Mulvey, B. (2021). Navigating global regimes of mobility: the onward mobility of African international students in China, Lingan University. 

Anna Kent

Kent, A. (2021) Resilient communities: History of international education in Australia. IEAA Blog.
After the Australian International Education Conference (AIEC) I wrote a piece about the resilience of the international education community in Australia. There are some other great pieces on the IEAA Blog including this one by Angela Lehman – China-Australia tensions and the return of Chinese international students.

Book Review – Stranded Nation: White Australia in an Asian Region by David Walker (for the Journal of Australian Studies.)

Cox, James. (2021) Violence in Honiara – saying ‘Because China’ stops us from looking deeper. Peacifica.
I have been really interested in how the Australian government’s assumptions and misunderstandings about both China and the Pacific have been creating diplomatic issues.

Yuhan/Sophia Qi 

These are three pieces of news that I have recently noticed that I personally view reflect the relationship between China and Australia and the impact of the development of the relationship between the two countries on higher education. 

China says Australia, UK and US will ‘pay price’ for Winter Olympics snub
The tension between Australia and China continues; there is constant friction on many international issues. The Chinese foreign Ministry’s response to Australia’s Winter Olympics snub reflects the continuing lack of improvement in relations between the two countries.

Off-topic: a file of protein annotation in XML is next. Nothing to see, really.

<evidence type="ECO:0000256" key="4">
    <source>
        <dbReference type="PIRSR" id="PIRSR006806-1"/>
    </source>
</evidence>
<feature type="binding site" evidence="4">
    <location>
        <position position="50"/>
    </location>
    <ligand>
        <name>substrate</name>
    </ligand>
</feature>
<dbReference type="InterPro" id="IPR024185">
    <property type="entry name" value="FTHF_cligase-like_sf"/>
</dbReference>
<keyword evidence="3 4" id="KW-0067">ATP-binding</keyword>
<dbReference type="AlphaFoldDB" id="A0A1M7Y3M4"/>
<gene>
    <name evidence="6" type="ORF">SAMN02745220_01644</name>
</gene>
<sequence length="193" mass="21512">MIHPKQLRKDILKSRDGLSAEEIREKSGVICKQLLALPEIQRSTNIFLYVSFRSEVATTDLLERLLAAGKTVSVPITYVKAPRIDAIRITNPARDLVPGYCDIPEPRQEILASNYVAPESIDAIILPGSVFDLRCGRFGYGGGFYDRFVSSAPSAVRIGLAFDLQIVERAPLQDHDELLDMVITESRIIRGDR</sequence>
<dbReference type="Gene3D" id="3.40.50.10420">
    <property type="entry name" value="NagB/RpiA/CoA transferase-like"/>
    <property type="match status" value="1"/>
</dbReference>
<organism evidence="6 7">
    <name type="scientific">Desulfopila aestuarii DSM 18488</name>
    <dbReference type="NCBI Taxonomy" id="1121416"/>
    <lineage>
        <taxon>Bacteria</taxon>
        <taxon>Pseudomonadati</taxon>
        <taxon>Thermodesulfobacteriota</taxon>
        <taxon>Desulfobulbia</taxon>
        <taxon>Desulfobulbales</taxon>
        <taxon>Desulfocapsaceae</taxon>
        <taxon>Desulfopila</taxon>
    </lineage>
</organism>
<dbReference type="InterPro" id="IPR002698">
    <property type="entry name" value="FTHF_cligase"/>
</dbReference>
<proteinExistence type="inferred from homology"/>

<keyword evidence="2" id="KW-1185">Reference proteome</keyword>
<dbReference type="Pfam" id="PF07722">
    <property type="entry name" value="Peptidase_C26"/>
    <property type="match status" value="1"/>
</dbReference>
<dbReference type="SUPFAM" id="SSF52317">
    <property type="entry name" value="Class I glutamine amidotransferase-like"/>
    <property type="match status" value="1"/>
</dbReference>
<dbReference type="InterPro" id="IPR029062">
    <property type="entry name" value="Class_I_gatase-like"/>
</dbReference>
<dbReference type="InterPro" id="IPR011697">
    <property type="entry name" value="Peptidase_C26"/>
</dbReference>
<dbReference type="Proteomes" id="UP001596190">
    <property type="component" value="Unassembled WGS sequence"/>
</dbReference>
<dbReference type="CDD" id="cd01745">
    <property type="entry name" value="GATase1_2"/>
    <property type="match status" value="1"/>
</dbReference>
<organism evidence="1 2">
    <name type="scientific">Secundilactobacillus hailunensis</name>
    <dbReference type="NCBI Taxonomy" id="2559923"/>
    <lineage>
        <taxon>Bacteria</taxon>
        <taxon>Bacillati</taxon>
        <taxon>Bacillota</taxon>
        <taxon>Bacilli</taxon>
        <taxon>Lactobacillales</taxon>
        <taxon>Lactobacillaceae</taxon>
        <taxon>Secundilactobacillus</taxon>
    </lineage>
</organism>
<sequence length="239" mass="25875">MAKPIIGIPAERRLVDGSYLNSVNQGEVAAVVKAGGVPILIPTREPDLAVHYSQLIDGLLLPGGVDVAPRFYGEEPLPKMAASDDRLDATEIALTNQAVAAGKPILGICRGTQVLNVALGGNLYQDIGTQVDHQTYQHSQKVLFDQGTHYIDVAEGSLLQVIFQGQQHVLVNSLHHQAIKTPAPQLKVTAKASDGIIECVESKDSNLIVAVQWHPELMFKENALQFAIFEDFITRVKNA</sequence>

Soaring fees in Australian universities add to international student woes
The move of Australian universities to increase tuition fees for overseas students has increased the unfavorable factors for Chinese students to choose to study in Australia.

Asking uni chiefs to counter hostile Chinese interference in Australian Universities is a tall order: China expert
Some different perspectives on how universities might tackle foreign interference on campus.

Looking for some fiction?

Paige Clark’s bio describes her as Chinese/American/Australian writer, who lives in Melbourne and her stories in She is Haunted (2021) are said to offer “piercing insights into transnational Asian identity, intergenerational trauma and grief, the dynamics of mother-daughter relationships, the inexplicable oddities of female friendship, and the love of a good dog” (Allen & Unwin, 2021).

Sinopticon 2021: A Celebration of Chinese Science Fiction brings together a collection of speculative fiction from the late 20th century to the present and edited and translated by Xueting Christine Ni

Dry Milk (2019) written by Huo Yan and translated by Duncan M. Campbell is a novella from New Zealand, described as “a stark portrait of social isolation, and of the experience of some of those who left China after the Cultural Revolution” (Giramondo, 2021)

Strange Beasts of China (2006/2021), by Yan Ge and translated by Jeremy Tiang, is about the fabled creatures living alongside people in the fictional city of Yong’an: “Part detective story, part metaphysical enquiry, Strange Beasts addresses existential questions of identity, being, love and morality with whimsy and grace” (Tilted Axis Press, 2021).

Xiaolu Guo’s A lover’s discourse (2021) centres on a Chinese PhD student in London and is described as “a funny and charming new novel from Xiaolu Guo about love, language, displacement and finding our place in the world” (Penguin, 2021).    

Land of Big Numbers (2021) is a collection of short stories by Te-Ping Chen that explores themes of flight and freedom.

Inspired by Asian-diasporic feminist writers, Vociferate | 詠 is a collection of poetry from Emily Sun


Category list: Opinion, Publications